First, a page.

“Do you live in Philadelphia?”
“Yes,” he replies.
“Come here often?”
“I’m a Republican and I don’t have much time for fun.”
“What do you make of the Knight murder?”
He shrugs and soliloquizes about hustlers, talking about gay people in the third person plural. “Keep away from the hustlers,” he advises. “Gay people are unreliable.” I’m not sure whether he’s serious or joking. Then he asks if I’m gay.
“What do you think?”
“Are you political?”
“Yes and no.”
He gulps his last drop of Schlitz and disappears into the night. Feeling like a fish out of water, I stare at my soda glass, stand alone for a while, and become increasingly depressed. Memories of what it was like sixteen years ago in Montreal when each night I’d toddle out of my parents’ home in suburbia, take my Hillman Minx downtown to the Tropical Room, nurse a gin and tonic, play the mirror game, and listen to “The Ballad of the Sad Young Men.” When the last call came, I’d leave with whatever was left and interesting, but more often than not by myself. It took a long time to learn another song. Ten years. “There’s Gotta Be Something Better Than This.”
Desist. Do your duty. Flee. I ask the bartender if I can have a word with him. He stops polishing the counter. He’s got that Paul Bunyan look, the look that’s popular on Christopher Street. I identify myself. I ask if he had seen Knight during his visits. He replies, “I don’t know what you’re talking about.” He turns his back and continues polishing. I’m alone in the bar now, except for three gigglers and a Hell’s Angel candidate. The music is “What I Did for Love.” Yesterday is not much different from today.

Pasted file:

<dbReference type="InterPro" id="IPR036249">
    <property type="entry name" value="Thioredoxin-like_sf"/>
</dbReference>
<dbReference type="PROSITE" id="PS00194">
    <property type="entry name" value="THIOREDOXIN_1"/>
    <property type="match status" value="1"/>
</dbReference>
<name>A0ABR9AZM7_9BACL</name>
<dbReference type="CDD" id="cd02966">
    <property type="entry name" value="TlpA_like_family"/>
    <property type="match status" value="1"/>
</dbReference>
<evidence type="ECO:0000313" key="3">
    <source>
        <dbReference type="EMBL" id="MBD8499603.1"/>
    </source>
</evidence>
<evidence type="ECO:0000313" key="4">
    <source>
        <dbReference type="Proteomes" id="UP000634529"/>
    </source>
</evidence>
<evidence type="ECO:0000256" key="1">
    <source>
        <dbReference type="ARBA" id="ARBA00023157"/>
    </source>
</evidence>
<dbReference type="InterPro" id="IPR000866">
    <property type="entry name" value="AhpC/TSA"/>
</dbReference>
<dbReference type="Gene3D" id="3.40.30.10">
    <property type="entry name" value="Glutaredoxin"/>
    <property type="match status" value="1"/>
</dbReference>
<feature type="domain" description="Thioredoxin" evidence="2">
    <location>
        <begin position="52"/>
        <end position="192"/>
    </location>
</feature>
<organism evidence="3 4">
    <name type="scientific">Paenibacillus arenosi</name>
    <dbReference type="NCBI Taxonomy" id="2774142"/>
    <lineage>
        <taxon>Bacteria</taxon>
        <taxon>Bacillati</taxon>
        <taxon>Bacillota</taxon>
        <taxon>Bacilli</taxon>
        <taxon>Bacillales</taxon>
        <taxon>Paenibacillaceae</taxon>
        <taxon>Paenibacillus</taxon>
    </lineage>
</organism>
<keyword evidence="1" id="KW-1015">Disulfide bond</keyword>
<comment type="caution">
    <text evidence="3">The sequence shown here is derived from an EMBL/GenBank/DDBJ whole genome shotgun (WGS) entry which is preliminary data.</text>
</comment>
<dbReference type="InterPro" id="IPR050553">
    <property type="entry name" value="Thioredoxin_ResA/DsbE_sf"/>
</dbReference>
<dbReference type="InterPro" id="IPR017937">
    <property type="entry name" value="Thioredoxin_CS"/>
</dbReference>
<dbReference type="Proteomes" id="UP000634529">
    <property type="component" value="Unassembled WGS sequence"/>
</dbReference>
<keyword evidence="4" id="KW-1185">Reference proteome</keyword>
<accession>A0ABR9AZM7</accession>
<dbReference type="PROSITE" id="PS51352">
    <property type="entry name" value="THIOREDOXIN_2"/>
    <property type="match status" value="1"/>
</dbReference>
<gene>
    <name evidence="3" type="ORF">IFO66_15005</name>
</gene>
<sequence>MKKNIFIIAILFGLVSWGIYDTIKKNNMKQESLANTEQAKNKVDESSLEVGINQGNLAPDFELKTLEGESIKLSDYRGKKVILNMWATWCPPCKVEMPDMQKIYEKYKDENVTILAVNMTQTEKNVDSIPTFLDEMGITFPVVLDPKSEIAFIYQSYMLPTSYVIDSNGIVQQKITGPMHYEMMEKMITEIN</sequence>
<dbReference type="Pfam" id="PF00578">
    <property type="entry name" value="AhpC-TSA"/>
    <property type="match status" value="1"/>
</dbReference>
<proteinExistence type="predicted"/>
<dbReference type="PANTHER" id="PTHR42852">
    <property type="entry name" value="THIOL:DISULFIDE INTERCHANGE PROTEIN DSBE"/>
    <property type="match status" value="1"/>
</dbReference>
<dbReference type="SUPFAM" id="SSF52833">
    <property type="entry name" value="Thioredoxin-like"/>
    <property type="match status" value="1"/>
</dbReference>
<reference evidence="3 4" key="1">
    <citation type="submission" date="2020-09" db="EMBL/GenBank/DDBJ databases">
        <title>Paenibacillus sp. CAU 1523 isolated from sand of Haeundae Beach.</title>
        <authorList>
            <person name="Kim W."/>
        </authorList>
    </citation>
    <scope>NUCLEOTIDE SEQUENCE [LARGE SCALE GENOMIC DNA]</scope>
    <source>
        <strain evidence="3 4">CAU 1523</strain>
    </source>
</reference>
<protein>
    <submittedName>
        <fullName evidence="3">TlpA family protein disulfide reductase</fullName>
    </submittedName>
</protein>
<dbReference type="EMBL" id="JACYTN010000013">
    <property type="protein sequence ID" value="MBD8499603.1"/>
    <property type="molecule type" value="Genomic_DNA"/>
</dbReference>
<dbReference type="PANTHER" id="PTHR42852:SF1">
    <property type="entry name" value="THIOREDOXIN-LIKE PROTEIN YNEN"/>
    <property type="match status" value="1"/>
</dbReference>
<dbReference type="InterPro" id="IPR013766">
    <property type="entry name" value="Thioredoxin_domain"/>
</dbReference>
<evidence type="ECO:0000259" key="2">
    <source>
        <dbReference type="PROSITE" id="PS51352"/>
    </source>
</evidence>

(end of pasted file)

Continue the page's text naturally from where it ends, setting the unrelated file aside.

Flash forward a week. They’ve seized Salvatore Soli in Miami. I think if I were Salvatore Soli, I’d flee to Miami, too. It’s chilly in Philly. I read Soli’s story and decide to call my parents in Florida. They want to know when I’m coming to visit them at their new house on a golf course. They want to know what I’m up to. I ask if there’s been anything about Soli’s capture in the Miami papers. My father’s heard about the tsimmes. He tells me I should move from my cold dump in Manhattan. He’ll help with the rent.
Parents, commitments, obligations, umbilical cords that are tough to sever even after the prodigal son leaves home. Do orphans and bastards have it easier?
Soli’s parents live in South Philadelphia in a two-story house. They were closer than Dun is to Bradstreet. Mama says her 37-year-old son would call her every day no matter where he was. He hadn’t called since the Knight murder. Mama Soli went on television and pleaded “Salvi, please come home or get in touch with me … Let me know you’re all right. You may be dead like the other boy [Melendez].”
A mother’s tears were less effective than a stripper’s fears. Linda Mary Wells, an 18-year-old blonde “burlesque dancer” met Soli, Felix Melendez, and Steven Maleno a few days before Knight’s murder. She told detectives she was with the group in Philadelphia on December 6 when Melendez said he knew a “friend” from whom they could get money. The “friend” was a homosexual. Soli had a habit of beating up homosexuals. Maleno had a habit of rolling them. Melendez had a habit of pimping for and/or fucking with them. What could be more natural than a rip-off job on a Saturday night?
So the men took off for an area somewhere near Rittenhouse Square. Several hours later, according to the young stripper, Soli and Maleno met her and told her that Melendez had gone berserk. Later that night, they met Melendez and questioned him carefully about what had happened at Knight’s apartment after Soli and Maleno left. The men had coins, rings, bracelets, and other items Wells assumed were taken from Knight.